‘Then fill with a baby bottle cleaner, such as Milton, and leave for around ten to 15 minutes, before rinsing and leaving to air-dry.’

BATH TOWELS: AFTER THREE USES

TOWELS can spread bacteria and viruses such as the herpes simplex virus, the type that causes cold sores, and the fungi that cause athlete’s foot — both thrive in damp conditions and can survive for hours on a soggy towel.

Bath towels should therefore be washed after every three uses, suggests Professor Lisa Ackerley, at 60c or more.

The same goes for bath mats, which collect germs and fungi straight from wet feet, while loo mats may also have droplets of urine.

‘Wash these twice a week, laundering at 60c to be sure bacteria, viruses and dust mites have been destroyed,’ says Dr Jean Emberlin, Allergy UK scientific director.

If lower temperatures are used, then a laundry disinfectant should be added to the wash.

HAND TOWELS: EVERY DAY

Ideally, hand towels should be changed daily if they are used by all the family.

Damp hand towels offer the perfect environment for bacteria to thrive — especially when kept in a warm, moist bathroom.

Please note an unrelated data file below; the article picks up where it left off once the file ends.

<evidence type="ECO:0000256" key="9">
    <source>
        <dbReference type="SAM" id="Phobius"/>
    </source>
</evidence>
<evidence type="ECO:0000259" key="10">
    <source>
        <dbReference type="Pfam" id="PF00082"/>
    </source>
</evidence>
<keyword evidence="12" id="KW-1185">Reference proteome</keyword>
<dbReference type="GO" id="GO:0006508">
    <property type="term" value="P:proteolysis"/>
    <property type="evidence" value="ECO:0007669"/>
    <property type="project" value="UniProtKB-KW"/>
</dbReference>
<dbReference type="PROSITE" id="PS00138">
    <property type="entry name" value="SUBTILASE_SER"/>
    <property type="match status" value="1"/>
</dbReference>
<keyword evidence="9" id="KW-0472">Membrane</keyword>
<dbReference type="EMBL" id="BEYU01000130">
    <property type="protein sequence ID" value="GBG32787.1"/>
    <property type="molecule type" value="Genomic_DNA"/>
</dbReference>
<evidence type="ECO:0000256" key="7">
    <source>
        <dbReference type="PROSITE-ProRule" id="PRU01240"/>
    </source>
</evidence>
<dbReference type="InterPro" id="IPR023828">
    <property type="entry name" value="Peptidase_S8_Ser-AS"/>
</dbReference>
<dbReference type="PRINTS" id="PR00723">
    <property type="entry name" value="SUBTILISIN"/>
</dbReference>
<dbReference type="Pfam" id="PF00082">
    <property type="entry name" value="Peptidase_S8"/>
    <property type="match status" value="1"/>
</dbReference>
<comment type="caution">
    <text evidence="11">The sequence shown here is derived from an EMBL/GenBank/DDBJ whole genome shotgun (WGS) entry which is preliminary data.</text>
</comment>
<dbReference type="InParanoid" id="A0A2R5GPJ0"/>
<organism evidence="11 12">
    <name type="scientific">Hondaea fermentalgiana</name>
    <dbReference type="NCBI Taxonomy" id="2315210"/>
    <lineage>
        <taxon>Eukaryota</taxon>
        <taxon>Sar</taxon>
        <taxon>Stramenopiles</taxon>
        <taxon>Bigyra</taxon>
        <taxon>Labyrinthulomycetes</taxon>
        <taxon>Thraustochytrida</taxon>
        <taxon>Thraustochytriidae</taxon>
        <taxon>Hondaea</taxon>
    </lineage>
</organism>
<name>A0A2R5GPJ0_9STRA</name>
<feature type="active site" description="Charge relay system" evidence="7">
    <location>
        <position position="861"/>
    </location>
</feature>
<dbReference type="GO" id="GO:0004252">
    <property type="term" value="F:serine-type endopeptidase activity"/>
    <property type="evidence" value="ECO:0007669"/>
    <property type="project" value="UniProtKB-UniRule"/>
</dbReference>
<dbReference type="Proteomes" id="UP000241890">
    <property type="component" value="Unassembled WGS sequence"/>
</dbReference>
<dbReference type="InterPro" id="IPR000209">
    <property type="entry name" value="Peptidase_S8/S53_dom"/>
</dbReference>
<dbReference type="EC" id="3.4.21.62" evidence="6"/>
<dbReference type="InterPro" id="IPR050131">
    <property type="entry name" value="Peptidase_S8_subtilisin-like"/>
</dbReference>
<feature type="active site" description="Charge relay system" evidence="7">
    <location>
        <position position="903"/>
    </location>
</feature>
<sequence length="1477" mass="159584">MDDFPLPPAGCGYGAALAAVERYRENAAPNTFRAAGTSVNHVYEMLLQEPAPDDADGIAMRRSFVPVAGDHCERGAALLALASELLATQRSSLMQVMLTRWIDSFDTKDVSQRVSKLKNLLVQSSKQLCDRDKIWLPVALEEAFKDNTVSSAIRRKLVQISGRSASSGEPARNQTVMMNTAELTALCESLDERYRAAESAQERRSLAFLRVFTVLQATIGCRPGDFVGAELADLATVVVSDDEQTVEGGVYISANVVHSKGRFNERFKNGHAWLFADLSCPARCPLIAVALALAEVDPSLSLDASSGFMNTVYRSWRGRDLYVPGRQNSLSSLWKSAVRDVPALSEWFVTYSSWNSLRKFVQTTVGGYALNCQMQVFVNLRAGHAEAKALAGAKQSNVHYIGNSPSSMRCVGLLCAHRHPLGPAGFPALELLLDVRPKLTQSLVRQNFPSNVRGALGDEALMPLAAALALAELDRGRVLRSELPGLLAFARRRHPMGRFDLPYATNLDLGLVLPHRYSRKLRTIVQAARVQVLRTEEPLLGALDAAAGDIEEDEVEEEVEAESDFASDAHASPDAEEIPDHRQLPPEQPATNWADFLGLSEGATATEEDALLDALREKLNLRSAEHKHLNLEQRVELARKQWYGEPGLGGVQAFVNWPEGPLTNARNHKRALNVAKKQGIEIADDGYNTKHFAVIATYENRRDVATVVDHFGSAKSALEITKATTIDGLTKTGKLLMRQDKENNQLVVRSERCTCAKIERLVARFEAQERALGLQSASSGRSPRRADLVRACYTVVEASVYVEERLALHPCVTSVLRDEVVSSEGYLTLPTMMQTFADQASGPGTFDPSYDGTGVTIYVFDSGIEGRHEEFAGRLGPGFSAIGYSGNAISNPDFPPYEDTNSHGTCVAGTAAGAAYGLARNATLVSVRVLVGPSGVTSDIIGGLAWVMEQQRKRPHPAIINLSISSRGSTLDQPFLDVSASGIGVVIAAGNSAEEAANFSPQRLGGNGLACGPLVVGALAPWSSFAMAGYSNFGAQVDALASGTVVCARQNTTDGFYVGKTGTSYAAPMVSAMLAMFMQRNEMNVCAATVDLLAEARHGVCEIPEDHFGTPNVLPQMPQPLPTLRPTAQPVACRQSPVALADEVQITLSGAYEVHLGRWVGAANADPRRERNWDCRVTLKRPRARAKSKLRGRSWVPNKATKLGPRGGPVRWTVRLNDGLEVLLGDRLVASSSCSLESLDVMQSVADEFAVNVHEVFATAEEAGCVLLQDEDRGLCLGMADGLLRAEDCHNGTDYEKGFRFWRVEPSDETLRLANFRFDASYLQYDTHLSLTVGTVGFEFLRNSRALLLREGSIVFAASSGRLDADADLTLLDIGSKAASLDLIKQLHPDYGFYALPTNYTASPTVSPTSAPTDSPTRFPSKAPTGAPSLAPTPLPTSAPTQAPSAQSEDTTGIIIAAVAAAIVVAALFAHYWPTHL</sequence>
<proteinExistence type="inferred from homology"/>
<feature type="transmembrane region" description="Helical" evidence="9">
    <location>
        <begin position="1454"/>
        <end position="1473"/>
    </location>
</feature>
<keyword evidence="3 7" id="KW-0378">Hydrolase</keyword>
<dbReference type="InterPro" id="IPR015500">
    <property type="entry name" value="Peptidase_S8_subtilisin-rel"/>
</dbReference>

And few people wash their hands for long enough to remove germs completely (requiring at least 15 seconds of rinsing and scrubbing — the time it takes to sing Happy Birthday twice), which increases the chance of bacteria transferring to the hand towel when someone dries their hands.

A 2013 study from the University of Arizona in the U.S. found E.coli present in more than a quarter of the household towels they tested.

Loo seats should be cleaned every five days and hand towels should be washed every day

Loo seats should be cleaned every five days and hand towels should be washed every day

LOO SEAT: EVERY FIVE DAYS

The loo is thought of as the most germ-ridden place in the house.

But, actually, dish cloths carry six times as much bacteria as loo handles in the UK, according to a 2014 study by the Global Hygiene Council, an international body funded by consumer goods company RB.

In fact, few germs are spread by sitting on loo seats and urine carries no great risk of infection.

It seems that hands spread far more disease, such as cold and flu bugs, if you don’t wash them.

Nevertheless, you should still disinfect the toilet each day, say experts. Give it a quick squirt of bleach.

The seat and even the loo handle are fine to leave for five days between cleans — ideally, you should use an antibacterial spray and paper towels, rather than a cloth.

SHOWER CURTAIN: EVERY TWO DAYS

The shower walls and curtain provide ideal conditions for the growth of mould, which, though not infectious, can release spores that trigger respiratory problems, says Professor Ackerley.

So it could be particularly problematic for people with asthma.

‘And if you live in a hard water area, it is easier for bacteria to stick to the limescale on the walls.’